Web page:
- Edibility 3/5 – pick & cook before gills blacken
- Identification 4/5 – White cylindrical caps with shaggy, fibrous scales. Gills start pale grey, soon darkening to inky black, later dripping. Do not confuse with the common inkcap, which can be unpleasantly toxic if eaten in conjunction with alcohol. There are no such issues with eating the shaggy inkcap.
- Distribution 4/5 – often in large trooping clusters, recurring annually.
- Season July-November
- Habitat: Pasture, lawns, verges, hedgerows,wood edges, fertile soil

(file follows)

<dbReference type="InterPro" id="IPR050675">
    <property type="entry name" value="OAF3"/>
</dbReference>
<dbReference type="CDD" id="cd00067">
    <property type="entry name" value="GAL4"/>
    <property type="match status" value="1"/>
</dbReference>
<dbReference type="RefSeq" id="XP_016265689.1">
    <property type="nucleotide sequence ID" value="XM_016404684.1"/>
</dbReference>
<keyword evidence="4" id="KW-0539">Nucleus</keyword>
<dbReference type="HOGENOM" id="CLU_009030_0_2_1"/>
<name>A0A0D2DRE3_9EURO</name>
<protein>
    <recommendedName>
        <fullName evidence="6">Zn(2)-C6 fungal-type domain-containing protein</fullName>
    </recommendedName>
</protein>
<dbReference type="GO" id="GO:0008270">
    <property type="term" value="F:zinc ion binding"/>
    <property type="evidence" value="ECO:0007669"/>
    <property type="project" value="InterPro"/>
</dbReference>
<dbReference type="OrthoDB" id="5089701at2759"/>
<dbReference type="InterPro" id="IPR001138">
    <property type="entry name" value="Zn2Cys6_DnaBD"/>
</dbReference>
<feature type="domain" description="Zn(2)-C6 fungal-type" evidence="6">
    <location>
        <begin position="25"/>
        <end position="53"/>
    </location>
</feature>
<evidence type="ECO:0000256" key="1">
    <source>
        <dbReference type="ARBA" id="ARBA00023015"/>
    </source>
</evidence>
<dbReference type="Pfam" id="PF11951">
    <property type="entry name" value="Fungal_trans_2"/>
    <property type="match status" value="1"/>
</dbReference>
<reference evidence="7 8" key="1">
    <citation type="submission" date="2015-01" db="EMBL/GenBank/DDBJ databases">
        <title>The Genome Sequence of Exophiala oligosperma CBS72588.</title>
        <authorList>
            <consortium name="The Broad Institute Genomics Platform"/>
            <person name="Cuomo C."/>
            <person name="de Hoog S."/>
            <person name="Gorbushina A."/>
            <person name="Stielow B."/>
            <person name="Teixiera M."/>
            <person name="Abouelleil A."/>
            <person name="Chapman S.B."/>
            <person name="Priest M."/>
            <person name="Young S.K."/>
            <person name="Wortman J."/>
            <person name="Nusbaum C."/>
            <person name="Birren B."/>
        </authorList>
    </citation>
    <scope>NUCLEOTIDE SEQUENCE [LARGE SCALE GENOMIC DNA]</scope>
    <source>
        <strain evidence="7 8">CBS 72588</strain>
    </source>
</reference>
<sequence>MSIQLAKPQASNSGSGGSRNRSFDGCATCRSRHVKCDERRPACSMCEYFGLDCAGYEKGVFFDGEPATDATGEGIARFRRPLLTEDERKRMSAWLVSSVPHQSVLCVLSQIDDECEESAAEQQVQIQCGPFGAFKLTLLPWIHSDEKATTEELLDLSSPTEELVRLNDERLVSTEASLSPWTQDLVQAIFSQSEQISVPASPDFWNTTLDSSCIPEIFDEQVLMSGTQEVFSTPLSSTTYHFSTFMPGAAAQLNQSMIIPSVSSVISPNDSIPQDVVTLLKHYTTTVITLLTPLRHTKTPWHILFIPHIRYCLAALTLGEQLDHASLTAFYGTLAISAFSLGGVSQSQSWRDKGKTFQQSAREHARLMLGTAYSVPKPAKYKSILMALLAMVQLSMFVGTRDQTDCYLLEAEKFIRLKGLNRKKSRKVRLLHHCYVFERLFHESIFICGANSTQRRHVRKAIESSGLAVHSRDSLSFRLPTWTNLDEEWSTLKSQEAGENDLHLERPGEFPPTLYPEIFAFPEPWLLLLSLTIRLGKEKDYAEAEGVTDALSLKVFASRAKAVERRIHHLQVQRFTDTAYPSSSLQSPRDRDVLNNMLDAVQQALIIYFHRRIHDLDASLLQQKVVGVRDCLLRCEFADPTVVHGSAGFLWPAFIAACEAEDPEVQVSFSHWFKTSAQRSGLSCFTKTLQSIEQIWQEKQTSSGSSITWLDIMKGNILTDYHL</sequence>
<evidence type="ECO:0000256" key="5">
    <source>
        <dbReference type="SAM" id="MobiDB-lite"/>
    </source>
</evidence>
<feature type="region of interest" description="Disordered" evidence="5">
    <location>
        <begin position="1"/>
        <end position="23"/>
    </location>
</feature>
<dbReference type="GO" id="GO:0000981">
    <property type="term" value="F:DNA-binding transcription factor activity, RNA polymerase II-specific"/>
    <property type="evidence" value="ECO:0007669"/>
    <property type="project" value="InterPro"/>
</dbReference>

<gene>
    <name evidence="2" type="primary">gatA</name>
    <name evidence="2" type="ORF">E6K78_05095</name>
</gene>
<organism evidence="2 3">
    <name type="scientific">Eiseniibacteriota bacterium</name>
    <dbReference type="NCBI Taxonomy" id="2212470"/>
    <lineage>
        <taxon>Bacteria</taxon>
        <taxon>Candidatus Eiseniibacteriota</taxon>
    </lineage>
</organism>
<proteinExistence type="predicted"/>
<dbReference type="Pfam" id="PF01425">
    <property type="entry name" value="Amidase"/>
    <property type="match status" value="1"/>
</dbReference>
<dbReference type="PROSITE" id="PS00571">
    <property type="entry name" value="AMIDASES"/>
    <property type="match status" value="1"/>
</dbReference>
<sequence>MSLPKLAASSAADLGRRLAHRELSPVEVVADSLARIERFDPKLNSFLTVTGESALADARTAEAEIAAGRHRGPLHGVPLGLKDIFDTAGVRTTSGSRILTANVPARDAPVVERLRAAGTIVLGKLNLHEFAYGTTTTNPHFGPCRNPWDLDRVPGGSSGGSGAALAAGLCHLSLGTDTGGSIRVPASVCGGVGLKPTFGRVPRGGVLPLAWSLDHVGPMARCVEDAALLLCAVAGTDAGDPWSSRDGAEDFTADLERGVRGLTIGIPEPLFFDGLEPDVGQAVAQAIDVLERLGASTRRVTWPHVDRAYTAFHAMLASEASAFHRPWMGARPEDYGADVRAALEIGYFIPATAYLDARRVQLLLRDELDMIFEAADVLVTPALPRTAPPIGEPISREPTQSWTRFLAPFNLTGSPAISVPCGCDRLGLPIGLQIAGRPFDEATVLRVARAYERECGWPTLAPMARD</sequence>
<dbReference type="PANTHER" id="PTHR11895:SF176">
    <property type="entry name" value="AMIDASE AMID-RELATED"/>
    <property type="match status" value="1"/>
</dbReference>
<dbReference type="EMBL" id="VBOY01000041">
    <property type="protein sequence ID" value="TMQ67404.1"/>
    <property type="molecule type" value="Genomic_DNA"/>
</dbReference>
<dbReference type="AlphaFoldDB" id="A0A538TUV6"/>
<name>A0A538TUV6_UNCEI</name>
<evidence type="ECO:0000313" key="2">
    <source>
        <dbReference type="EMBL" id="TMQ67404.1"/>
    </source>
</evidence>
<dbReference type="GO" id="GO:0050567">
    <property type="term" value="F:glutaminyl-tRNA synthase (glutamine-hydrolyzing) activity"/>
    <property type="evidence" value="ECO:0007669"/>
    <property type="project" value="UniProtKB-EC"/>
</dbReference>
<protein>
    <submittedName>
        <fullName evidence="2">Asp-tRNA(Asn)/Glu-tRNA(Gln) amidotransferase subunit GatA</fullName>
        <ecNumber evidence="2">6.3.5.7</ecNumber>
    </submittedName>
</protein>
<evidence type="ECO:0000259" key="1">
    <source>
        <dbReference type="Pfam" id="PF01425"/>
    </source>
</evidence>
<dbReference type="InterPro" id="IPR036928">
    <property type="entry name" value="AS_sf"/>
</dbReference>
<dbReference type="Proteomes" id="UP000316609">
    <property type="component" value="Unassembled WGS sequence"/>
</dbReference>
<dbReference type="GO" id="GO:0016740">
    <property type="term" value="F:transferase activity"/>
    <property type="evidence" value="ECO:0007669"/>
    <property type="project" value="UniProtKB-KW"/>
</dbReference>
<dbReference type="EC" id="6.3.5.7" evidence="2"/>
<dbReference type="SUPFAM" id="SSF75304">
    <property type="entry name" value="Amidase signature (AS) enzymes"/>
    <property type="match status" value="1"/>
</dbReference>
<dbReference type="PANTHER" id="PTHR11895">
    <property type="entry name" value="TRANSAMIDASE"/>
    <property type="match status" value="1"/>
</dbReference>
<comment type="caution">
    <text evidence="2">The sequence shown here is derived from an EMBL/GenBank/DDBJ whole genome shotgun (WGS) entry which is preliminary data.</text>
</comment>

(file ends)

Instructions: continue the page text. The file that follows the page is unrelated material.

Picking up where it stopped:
Shaggy ink caps can usually be found growing in the same place year after year – often in urban environments. As with all ink caps, spore dispersal is by means of deliquesing whereby the entire cap liquifies from the bottom up, often leaving only the stipe and a disc of cap (these picture show the full process and for an extreme final stage, have a look at this picture of Hares foot inkcap). In later stages they can be used to make mushroom ketchup, but for general eating only young caps with pale gills should be used. Its a good idea to leave some to mature to perpetuate the colony. They deteriorate quickly, so use soon after picking. Excellent in steak and kidney pudding or in slippery stir-fries.
- Common Inkcap – Edibility, Distribution, Identification
- Edible Fungi Guide
- Introduction to Fungi Foraging